BOC, Authority to Reply to Tax Notes for New Radio System Information

Two meetings were scheduled for February 10th to approve up to $ 21 million borrowing for a new emergency radio and communications system in Jackson County.

The Jackson County Board of Commissioners convened a meeting on February 10th at 6:30 pm to approve an intergovernmental agreement with the Jefferson Public Building Authority to fund the system upgrade. The agency should also meet on February 10 at 6:15 p.m. to approve the Revenue Bonds.

The BOC voted on December 21 to approve a communications systems and services contract with Motorola Solutions, Inc. to upgrade the radio system for the public safety of the county.

These upgrades come at a hefty $ 21 million total and $ 12.3 million in maintenance and support for Years 4-15.

Project 25 Public Safety Trunked Radio is expected to serve the county for at least 15 years and provide more reliable coverage than the current system.

District Manager Kevin Poe said it would take two years for the new system to be expanded and operational.


The county previously hired TUSA Consulting Services to investigate the county’s radio system requirements.

In a presentation to the board last year, TUSA identified a number of issues with the county’s current system:

• The county’s current system is reaching the end of its life cycle and needs to be replaced soon. The current system is also outdated compared to other systems currently available.

• The current system has inadequate radio coverage in some areas of the county, including some spots along I-85 and around the fast growing Braselton area. This is particularly true of the district’s portable radios, the report said.

• The current system cannot simply speak to the surrounding counties or government emergency agencies as it is not compatible with other municipalities in the region. TUSA said, although Braselton covers four counties, “there is almost no communication with neighbors.” Counties of Gwinnett, Hall, Barrow, and Athens-Clarke all have modern 800 MHz P25 systems, while Banks and Madison use proprietary systems, none of which are compatible with Jackson County’s existing system.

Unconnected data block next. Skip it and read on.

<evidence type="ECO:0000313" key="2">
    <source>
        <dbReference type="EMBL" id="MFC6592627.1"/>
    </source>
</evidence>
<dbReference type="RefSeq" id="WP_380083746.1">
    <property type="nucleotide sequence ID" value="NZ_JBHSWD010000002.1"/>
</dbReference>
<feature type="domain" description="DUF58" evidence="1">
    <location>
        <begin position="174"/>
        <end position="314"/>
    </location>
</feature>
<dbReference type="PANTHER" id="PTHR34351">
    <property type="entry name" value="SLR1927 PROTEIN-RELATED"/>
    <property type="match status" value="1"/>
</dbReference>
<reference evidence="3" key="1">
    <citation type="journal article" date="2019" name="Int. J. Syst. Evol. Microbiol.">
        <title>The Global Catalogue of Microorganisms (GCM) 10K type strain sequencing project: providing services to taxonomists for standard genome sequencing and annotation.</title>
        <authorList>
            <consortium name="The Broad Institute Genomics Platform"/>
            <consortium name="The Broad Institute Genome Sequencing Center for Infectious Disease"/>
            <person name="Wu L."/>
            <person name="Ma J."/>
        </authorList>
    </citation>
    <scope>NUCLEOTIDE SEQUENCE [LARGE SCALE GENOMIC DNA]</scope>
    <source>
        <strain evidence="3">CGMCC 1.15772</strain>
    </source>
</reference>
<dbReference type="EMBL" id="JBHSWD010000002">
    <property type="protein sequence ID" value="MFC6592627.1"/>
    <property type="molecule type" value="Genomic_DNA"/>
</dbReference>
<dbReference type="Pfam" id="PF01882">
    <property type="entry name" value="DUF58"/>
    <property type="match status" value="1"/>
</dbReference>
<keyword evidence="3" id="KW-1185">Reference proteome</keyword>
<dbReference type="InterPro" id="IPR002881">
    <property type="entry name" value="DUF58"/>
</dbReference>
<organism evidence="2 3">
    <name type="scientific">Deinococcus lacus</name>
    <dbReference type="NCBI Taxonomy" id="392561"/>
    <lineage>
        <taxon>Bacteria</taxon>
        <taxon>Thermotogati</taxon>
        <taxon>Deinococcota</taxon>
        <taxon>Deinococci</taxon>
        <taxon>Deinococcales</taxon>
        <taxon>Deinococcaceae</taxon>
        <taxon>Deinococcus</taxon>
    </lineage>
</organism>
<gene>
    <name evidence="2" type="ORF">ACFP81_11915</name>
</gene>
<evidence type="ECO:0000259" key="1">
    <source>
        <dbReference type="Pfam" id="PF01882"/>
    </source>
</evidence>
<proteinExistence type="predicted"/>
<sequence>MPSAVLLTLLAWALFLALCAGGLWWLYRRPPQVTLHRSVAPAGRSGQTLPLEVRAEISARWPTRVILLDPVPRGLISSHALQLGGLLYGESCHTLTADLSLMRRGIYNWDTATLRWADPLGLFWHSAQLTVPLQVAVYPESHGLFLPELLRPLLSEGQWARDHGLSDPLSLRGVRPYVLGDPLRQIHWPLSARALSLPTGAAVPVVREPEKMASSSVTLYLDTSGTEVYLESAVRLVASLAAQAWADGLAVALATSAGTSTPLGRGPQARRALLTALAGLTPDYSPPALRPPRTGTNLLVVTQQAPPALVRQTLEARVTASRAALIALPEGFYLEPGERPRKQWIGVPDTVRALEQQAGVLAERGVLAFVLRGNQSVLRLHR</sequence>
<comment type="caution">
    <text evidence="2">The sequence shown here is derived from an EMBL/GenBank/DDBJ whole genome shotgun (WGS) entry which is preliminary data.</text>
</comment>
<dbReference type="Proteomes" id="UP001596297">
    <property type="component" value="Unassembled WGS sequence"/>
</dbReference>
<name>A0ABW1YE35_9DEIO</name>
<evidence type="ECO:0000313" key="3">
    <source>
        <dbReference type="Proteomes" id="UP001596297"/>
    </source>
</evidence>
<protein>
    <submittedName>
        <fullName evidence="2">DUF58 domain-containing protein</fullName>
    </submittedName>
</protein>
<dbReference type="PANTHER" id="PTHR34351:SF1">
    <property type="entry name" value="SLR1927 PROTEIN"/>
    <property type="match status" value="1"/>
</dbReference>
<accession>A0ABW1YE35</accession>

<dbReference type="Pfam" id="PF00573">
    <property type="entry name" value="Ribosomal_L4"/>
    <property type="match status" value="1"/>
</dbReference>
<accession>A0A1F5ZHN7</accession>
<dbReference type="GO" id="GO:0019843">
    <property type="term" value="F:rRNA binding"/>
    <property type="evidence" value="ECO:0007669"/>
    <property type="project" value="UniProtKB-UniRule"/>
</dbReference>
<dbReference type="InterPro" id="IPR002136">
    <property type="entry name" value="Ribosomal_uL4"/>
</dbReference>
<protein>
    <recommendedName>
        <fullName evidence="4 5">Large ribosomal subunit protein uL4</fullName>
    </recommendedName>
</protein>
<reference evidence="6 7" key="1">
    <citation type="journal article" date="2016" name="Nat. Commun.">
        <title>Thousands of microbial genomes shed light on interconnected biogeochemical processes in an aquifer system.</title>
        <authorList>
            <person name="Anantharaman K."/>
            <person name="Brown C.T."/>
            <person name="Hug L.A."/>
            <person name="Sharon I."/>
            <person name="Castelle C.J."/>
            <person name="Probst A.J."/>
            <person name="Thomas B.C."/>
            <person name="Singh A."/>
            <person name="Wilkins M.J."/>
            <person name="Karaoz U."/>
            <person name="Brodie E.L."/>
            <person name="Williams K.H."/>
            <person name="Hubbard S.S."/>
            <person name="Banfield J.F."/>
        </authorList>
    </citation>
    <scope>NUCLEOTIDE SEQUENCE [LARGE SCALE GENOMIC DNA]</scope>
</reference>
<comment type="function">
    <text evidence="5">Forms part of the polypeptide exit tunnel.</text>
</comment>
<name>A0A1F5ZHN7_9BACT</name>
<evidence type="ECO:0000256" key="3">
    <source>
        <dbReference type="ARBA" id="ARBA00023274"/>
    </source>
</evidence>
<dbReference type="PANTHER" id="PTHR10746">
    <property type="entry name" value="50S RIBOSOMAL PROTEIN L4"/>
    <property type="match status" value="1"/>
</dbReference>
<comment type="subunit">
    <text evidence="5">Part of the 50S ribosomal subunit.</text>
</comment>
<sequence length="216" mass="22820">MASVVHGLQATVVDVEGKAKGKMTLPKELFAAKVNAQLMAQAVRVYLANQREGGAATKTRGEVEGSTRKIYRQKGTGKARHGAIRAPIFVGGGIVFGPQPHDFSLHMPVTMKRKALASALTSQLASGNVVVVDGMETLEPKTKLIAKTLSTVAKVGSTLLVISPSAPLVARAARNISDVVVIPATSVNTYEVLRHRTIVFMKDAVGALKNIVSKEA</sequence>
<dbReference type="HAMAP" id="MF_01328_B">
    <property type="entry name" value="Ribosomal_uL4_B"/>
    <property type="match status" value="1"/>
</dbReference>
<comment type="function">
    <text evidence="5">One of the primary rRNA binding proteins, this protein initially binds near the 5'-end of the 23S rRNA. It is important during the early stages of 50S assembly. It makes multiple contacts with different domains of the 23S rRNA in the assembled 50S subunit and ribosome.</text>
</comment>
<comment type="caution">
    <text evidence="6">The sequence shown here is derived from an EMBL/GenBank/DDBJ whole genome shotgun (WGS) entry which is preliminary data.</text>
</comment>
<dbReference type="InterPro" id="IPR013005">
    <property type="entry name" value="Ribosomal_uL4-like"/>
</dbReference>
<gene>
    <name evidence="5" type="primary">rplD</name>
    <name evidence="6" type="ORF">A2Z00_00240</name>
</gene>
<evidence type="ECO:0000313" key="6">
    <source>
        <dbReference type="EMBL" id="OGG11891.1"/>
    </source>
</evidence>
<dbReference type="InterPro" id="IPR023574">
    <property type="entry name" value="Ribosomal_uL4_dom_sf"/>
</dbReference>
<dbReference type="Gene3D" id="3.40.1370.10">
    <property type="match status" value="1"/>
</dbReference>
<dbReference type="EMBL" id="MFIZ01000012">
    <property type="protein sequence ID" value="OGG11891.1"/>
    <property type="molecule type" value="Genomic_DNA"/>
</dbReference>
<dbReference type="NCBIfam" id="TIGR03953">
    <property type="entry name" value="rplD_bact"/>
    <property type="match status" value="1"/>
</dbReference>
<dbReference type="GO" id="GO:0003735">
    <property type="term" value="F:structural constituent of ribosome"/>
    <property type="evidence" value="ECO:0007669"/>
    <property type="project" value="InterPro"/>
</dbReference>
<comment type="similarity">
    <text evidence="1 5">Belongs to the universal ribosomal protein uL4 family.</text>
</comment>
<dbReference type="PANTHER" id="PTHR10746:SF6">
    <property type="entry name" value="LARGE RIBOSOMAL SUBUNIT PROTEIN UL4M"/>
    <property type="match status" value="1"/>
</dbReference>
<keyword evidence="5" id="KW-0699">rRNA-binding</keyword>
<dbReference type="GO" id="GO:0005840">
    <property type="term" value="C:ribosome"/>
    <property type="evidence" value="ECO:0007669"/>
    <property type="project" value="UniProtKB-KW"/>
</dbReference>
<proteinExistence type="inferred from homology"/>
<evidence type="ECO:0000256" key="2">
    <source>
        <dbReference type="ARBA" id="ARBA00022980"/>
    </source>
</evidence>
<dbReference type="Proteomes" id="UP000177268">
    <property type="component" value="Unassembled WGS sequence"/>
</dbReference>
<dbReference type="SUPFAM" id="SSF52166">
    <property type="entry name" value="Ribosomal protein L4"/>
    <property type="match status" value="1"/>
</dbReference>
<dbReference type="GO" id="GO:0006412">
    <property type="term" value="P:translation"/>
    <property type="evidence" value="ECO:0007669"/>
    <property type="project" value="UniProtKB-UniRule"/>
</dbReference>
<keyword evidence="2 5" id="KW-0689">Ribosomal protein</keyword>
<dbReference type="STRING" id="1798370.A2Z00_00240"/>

• Current county radios are designed for commercial markets, not public safety agencies that need more durable and rugged equipment.

• Many of the county’s nine communication link locations are missing. Most have outdated cooling and backup power systems and many are too small to accommodate a modern system. Some of the sites had not been well maintained by the county. “Almost all of the existing buildings and the buildings in which they are located cannot support the space needed for a modern public safety radio system without significant cost …” the report says.

The district’s radio network includes all public safety authorities and public schools.

TUSA consulted with county staff, the Jackson County Sheriff’s Office, Jackson County Correctional Institute, city police, volunteer fire departments, and the project’s school systems.

The county is also connected to Hall County’s main switch.

The county’s stake will come in at just over $ 19 million with the remainder coming from the various other public safety and school systems.

Poe suggested using the proceeds from SPLOST VI (along with a handful of CARES Act funds) to fund debt servicing through 2026. From 2027 to 2031, funds could come from the General Fund or a future SPLOST.

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